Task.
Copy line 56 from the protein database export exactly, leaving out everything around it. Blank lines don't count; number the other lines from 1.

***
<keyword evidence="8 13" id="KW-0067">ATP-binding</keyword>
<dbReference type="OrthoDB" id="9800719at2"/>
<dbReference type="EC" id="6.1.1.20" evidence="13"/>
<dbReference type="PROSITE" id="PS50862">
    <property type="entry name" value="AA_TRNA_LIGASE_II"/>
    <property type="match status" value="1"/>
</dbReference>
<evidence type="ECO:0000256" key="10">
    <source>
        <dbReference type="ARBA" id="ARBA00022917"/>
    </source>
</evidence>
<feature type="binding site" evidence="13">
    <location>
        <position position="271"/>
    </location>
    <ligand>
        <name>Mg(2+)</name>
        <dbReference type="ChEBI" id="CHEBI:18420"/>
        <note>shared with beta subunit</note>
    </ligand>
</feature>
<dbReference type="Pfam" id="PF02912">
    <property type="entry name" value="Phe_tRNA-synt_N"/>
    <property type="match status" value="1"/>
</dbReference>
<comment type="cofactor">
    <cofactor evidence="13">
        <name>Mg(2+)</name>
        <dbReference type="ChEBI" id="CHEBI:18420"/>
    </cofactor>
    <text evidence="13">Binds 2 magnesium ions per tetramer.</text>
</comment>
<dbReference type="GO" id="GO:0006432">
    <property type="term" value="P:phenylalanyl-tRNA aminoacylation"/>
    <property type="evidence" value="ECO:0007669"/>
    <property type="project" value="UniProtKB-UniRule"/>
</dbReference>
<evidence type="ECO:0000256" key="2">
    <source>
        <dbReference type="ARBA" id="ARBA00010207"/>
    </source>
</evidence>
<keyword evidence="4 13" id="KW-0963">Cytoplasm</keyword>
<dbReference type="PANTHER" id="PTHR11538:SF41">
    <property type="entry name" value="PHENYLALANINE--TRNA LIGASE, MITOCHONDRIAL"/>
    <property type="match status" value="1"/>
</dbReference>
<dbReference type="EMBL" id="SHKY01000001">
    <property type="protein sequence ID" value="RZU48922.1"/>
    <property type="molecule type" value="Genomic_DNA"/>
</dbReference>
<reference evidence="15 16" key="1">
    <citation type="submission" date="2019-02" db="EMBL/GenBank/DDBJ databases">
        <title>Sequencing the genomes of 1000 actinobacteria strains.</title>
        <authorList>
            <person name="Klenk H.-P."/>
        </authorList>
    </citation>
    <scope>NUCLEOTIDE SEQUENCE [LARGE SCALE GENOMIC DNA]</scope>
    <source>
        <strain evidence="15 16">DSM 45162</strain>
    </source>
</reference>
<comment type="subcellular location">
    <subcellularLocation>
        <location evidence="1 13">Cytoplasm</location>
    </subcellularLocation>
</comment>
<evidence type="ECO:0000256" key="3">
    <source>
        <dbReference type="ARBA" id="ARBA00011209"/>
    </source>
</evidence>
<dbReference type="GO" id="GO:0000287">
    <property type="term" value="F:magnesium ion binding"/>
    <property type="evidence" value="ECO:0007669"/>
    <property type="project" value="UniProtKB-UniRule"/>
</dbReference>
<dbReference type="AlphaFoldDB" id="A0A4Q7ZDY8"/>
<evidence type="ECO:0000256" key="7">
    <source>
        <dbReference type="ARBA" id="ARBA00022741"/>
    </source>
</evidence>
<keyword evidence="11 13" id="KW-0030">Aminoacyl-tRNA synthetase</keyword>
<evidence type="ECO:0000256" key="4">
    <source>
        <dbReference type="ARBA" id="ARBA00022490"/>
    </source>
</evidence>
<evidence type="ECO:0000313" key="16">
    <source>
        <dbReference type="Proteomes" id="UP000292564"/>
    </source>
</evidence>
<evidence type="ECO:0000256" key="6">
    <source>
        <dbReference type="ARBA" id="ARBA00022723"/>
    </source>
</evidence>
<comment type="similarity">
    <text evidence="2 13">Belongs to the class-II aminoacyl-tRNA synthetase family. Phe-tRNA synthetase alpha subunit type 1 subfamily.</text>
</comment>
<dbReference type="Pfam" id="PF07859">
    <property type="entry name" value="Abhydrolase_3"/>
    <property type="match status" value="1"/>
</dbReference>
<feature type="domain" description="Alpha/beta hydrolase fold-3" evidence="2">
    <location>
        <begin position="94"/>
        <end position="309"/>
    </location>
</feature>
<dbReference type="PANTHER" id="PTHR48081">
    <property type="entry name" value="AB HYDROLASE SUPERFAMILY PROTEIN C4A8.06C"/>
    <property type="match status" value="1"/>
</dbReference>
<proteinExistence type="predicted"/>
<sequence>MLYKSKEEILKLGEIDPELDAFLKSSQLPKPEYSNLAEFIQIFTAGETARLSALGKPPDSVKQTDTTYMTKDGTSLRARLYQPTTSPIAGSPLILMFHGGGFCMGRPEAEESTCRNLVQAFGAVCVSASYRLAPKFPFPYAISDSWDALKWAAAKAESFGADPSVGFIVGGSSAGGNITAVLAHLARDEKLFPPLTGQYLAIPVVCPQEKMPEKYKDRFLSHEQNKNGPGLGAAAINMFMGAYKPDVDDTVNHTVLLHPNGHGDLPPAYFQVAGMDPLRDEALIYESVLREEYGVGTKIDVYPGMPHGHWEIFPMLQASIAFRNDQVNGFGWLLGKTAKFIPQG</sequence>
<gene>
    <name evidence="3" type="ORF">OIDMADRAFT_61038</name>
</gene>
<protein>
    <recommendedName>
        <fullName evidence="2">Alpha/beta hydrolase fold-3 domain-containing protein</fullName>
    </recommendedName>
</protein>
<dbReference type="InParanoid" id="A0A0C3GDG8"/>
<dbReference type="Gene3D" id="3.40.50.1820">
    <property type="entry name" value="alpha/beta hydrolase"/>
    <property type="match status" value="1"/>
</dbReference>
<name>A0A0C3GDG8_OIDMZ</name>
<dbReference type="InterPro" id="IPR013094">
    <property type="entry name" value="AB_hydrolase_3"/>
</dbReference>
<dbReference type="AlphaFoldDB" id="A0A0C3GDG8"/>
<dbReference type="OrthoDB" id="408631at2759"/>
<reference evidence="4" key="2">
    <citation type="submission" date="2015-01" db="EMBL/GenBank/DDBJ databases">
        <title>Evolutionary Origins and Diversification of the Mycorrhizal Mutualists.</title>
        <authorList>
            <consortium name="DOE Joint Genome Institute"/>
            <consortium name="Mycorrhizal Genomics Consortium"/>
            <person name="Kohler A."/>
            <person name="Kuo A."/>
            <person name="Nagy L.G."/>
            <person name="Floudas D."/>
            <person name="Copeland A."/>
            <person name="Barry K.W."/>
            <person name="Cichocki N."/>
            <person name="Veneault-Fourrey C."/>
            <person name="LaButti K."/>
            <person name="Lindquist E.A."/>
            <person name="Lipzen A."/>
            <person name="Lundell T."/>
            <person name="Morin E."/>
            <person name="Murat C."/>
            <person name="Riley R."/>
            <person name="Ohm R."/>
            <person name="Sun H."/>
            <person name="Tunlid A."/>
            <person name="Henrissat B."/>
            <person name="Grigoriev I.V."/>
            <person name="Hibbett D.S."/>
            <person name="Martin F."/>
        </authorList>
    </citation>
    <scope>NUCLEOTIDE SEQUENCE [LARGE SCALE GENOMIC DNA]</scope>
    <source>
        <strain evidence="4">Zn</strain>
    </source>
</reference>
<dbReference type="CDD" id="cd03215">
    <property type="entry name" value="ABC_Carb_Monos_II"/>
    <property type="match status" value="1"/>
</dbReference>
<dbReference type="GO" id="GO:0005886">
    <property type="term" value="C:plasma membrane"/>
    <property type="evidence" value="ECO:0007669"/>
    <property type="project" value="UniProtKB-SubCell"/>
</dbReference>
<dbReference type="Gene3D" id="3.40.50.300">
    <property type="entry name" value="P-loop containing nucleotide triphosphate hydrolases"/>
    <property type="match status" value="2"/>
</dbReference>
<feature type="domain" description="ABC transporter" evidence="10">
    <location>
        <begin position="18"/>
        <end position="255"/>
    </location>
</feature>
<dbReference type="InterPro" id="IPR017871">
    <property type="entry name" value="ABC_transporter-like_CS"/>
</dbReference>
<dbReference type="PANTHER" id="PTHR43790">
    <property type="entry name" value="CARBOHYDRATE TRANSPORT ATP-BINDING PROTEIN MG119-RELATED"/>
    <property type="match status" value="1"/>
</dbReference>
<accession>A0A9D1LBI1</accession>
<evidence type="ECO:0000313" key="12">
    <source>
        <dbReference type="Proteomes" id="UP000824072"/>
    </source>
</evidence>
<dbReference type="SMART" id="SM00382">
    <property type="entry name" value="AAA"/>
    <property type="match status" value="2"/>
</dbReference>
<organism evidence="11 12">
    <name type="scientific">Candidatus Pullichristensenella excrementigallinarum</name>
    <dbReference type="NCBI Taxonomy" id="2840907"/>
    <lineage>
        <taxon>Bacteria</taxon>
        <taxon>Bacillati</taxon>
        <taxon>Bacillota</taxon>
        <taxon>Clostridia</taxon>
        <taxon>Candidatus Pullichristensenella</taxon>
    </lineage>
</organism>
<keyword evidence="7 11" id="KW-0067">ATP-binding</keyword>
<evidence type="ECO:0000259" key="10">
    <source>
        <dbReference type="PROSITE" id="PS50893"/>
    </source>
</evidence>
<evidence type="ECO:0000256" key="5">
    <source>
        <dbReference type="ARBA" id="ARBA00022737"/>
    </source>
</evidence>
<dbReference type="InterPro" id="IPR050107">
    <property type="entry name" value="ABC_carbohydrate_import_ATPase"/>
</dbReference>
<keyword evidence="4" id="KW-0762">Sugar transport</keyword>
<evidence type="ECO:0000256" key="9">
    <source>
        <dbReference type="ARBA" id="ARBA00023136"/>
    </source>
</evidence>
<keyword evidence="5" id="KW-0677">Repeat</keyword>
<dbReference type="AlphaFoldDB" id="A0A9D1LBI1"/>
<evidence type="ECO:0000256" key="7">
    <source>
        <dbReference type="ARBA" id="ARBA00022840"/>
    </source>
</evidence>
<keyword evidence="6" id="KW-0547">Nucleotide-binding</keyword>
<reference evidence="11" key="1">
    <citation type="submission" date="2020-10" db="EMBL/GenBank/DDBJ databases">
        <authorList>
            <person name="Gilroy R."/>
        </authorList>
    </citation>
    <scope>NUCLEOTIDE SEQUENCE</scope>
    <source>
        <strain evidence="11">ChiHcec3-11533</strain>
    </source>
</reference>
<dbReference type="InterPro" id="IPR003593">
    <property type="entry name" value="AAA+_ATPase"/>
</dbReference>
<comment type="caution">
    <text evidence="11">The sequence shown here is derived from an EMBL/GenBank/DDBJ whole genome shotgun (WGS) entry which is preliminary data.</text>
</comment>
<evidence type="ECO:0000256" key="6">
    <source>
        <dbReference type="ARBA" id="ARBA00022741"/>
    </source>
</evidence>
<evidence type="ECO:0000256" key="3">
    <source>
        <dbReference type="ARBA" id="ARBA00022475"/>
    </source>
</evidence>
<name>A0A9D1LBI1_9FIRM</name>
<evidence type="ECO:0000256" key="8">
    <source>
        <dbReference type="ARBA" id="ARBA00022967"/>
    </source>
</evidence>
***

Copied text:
        <authorList>